Rain drips down plate glass like the tears she sees on the
face of the child standing before her.
Words cling to the roof of her mouth like holiday decals stuck to every window: The solemn Holy Family alternated with pictures of Santa
grinning inanely and waving his gloved hand at the classroom—nearly empty, save
She tries to chink the words from her mouth; tries to pry
them away like too much peanut butter taken from a spoon. But she cannot force them out through gritted
teeth. The words stick there, burning
like hot pizza, scarring, hurting, until she swallows them whole.
She turns. Packs up
her things: spelling tests to be graded; her yellow umbrella; the gifts from the
students—homemade cookies, spice-scented candles, a few crumpled ten dollar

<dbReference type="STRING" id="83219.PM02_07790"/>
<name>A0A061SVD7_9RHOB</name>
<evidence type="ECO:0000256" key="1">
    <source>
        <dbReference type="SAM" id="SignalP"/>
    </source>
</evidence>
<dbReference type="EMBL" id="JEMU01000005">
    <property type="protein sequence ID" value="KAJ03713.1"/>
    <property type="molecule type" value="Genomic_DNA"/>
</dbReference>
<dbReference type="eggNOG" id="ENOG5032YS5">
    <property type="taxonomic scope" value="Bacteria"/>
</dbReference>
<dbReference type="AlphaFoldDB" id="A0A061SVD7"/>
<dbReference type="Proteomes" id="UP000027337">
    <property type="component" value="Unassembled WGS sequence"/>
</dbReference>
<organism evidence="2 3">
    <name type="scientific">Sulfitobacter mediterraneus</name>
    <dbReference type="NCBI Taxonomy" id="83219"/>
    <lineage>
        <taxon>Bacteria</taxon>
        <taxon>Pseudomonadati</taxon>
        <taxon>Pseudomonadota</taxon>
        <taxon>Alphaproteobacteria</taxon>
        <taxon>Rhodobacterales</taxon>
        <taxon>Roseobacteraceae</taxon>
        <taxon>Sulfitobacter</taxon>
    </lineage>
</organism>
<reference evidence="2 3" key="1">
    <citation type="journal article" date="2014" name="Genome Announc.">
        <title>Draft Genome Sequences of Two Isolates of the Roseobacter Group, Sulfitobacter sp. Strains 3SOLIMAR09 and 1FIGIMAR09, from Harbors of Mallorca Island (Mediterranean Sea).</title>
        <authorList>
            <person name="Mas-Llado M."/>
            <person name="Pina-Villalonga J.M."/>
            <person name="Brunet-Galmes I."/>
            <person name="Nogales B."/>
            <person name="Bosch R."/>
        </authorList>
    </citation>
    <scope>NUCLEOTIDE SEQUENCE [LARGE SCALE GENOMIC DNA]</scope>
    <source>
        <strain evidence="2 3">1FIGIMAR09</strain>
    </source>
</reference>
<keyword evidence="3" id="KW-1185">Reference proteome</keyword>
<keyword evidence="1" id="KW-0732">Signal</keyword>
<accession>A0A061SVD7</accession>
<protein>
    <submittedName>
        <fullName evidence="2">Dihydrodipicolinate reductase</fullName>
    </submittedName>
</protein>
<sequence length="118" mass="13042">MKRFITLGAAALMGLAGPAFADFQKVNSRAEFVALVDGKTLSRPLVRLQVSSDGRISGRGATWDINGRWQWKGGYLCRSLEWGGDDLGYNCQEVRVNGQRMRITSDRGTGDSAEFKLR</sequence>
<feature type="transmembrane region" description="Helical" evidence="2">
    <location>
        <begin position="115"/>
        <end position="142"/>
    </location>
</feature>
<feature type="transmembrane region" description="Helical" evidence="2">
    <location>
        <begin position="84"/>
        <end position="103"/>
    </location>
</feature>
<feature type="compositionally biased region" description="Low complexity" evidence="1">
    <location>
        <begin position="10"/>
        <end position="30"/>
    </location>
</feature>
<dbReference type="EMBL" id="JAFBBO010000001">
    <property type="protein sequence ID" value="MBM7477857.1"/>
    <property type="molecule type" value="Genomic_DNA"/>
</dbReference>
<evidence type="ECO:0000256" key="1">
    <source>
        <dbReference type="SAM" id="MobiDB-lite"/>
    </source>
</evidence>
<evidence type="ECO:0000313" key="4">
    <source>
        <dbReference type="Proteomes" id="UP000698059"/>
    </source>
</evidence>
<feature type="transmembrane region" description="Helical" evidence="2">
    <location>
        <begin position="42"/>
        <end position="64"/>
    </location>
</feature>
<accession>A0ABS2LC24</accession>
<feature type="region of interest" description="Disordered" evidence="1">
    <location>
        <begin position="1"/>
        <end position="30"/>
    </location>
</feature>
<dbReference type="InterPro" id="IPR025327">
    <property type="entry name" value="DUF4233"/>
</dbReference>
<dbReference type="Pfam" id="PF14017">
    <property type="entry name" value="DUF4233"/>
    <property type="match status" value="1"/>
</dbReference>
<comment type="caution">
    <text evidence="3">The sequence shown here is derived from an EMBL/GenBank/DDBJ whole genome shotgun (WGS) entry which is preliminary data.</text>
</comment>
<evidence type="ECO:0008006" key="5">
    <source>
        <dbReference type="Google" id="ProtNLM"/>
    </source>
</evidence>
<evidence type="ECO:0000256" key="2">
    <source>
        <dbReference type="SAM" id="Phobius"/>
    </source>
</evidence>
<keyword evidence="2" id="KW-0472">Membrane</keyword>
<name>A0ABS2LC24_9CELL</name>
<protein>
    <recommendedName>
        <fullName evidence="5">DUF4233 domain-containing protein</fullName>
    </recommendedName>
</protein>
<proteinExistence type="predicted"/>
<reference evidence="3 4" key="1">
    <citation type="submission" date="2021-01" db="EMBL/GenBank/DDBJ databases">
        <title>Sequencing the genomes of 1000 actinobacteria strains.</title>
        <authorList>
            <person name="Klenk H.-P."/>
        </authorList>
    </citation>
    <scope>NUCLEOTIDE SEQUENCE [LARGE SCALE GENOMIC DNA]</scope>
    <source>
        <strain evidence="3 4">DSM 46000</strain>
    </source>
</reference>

bills. She glances at Mrs. Claus: Her arm has come
unstuck from the window. She appears to
be waving. “I’m sorry,” she says,
pushing the wayward arm back into place.
But it’s too late: The child is gone.
She goes to confession; absolves herself, the only evidence
of her sin the small flap of skin dangling from the roof of her mouth and a
sore spot where the purity of the words seared her bitterness. With her tongue, she works away the burned
flap of skin. Spits it out into the palm
of her hand.
At the end of the season, the window clings will be peeled
away and set back into the box for next year.
And the child will pack up her resentments, too, lovingly layering
each between fine sheets of tissue paper.
Perhaps one day she’ll become a teacher.